Teen Births

        This vital sign measures the rate of live births per 1,000 females aged 15-19. As an indicator of health and prosperity, teenage parents are at higher risk of experiencing premature births, negative health and socioeconomic outcomes, and increased risk of medical complications for the adolescent mother during birth.  

        In the United States the teen birth rate is 18.8 live births per 1,000 young women aged 15-19. Tennessee ranks 42nd, at 26.6 births per-1,000 young women. Teen births fell 64% between 1991 and 2015, resulting in 428,000 fewer teen births annually and $4.4 billion in public savings, considering just the cost of medical and economic supports during pregnancy and infancy. Teen births were at a modern low of 194,377 in the United States in 2017. Simultaneously, the rate of abortions in this population fell by more than half between 1990 and 2009. The decline in teen births is attributed to lower rates of sexual activity among 15-19 year olds, and increased access to and utilization of effective means of birth control. However, rates across communities and populations vary widely.  

        Teen pregnancy and births can have both short and long-term impacts on socio-economic and health outcomes for the teen parents, their children, and their communities. The vast majority of teen pregnancies are unplanned, which adds to the risk of negative outcomes including increased risk of maternal depression and physical violence during pregnancy.  Adolescent parents are at risk of lower educational income and lower lifetime income. According to the CDC, pregnancy significantly contributes to young women dropping out of high school, with just half of teen mothers receiving a high school diploma, and only 2% completing college before age 30. Additionally, teen fathers are 25-30% less likely to graduate high school than non-fathers. Between 2001 and 2009, while the teen pregnancy rate was in decline in every state and population, the graduation rate increased 3.5%.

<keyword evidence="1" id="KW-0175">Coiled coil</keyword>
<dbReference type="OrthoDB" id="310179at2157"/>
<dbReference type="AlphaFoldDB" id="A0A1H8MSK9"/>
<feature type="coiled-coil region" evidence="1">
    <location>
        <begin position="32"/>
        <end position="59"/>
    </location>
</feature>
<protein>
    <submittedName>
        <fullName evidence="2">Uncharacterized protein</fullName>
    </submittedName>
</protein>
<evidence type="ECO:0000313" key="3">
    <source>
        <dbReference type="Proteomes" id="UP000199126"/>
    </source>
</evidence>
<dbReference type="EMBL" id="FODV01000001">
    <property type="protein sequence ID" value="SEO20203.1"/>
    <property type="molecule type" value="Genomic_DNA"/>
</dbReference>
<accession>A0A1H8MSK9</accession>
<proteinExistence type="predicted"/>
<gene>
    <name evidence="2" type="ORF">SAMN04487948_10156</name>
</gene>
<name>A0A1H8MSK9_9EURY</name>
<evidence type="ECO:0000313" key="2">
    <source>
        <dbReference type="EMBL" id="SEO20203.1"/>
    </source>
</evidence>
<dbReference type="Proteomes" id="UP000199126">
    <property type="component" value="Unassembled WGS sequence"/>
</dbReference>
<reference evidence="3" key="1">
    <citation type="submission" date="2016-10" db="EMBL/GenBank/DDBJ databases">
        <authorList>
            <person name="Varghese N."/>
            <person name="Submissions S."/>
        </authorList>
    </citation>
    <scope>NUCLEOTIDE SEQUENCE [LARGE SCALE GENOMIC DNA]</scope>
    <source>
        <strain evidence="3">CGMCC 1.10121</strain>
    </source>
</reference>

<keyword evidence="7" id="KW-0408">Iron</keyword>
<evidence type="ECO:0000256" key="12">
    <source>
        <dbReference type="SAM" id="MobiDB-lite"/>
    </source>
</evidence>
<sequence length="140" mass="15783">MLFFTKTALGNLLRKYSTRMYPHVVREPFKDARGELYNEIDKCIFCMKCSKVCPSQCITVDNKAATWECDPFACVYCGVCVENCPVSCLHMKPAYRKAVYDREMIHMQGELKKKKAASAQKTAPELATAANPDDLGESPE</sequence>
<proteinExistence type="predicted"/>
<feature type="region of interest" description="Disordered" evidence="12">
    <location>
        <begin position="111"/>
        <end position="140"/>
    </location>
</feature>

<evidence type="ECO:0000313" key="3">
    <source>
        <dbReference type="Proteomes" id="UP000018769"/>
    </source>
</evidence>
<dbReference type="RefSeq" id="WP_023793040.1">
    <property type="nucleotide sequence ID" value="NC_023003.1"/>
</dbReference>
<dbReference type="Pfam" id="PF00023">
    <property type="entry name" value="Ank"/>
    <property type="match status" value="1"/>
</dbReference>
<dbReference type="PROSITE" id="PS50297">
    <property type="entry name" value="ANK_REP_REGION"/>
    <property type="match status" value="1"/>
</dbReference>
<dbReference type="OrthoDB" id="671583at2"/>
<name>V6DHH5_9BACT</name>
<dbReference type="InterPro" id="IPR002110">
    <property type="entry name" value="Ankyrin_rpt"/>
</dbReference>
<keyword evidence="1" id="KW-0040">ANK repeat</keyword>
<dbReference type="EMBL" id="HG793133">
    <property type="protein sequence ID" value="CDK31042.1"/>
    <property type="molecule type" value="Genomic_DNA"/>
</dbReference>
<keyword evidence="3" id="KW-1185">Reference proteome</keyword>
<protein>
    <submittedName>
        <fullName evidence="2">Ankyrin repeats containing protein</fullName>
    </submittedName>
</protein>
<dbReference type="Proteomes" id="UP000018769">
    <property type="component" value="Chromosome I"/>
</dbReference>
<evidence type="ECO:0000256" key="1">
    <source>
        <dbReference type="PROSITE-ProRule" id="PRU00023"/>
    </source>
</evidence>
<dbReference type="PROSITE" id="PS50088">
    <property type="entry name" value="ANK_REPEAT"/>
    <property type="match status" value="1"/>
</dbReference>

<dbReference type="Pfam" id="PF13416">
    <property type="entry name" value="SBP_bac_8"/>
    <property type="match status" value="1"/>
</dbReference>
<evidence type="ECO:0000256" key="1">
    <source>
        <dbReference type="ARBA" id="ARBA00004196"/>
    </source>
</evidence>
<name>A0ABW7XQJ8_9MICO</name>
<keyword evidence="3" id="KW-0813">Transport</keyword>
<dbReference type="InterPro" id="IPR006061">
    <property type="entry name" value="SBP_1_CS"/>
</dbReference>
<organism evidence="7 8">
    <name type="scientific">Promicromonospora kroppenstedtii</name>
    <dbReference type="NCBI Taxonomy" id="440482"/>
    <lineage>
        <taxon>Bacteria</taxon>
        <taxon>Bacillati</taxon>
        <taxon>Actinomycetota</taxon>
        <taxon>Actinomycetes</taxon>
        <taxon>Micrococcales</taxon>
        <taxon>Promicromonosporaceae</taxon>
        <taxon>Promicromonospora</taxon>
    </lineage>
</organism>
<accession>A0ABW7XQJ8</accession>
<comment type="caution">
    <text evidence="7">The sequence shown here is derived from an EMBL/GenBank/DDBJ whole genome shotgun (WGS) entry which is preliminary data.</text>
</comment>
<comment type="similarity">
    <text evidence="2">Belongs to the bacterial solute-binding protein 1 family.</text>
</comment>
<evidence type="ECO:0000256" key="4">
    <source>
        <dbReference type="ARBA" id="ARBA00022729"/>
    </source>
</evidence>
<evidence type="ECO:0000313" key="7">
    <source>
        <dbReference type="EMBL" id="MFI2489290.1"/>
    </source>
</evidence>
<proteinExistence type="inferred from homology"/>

Children born to teen mothers are at higher risk for death in the first year, low birth weight, decreased emotional support, decreased kindergarten readiness, behavior problems, chronic medical conditions, higher rates of foster care placement, incarceration during adolescence, lower educational achievement, becoming a teen parent themselves, and experiencing unemployment or under-employment as a young adult.  

        Young women are, for reasons beyond just carrying the pregnancy, impacted by teenage pregnancies far more than their male counterparts. Teen pregnancies are typically unplanned (82%), but often unconsented. Roughly one-in-five teenage sexual encounters involve alcohol and roughly one-in-nine high-school age women report sexual violence and forced intercourse.  

        Teen birth rates have remained higher than the national average among female populations facing greater racism and discrimination. However, while the rate remains higher in Hispanic and black populations, these populations have also experienced the most rapid improvement in teen birth rates since the early 90s. According to Pew Research, since 2007 “[t]he declines among Hispanic (50%), Asian or Pacific Islander (48%) and black (44%) teens have outpaced this national average, while the decline among white teens (36%) has been somewhat more modest. 

        Additionally, socioeconomic conditions such as family level income and low educational attainment of a teen’s family may be a risk factor for teen pregnancy. Finally, the odds of becoming pregnant as a teen more than doubled for young women living in foster care. 

Vital Sign Actions Guide

The following are lists of intervention strategies that you, your health council, and other local stakeholders could use to address teen births in your community.  


1. Aban Aya Youth Poject 

The Aban Aya Youth Project (Aban Aya) is a four-year sexual health education program designed to teach students to practice abstinence, avoid drugs and alcohol, and resolve conflicts nonviolently. Curriculum focuses on culturally appropriate, Afrocentric social development curriculum for African American youth grades 5 through 8.


2. Athletes as Leaders 

The Athletes as Leaders program teaches high school female athletes about healthy relationships and avoiding sexual violence in relationships. This program is promoted in conjunction with Coaching Boys into Men.  The curriculum consists of 10 sessions that cover material related to stereotypes, oppression, self-image, dating violence, consent, and more. 


3. Campus Sexual Health Program 

Power to Decide, a reproductive health organization, created a framework for colleges to address students’ sexual health needs and avoid unintended pregnancies. This program focuses on policy and systems change, sexual health services, information and education, and equity.


4. Coaching Boys into Men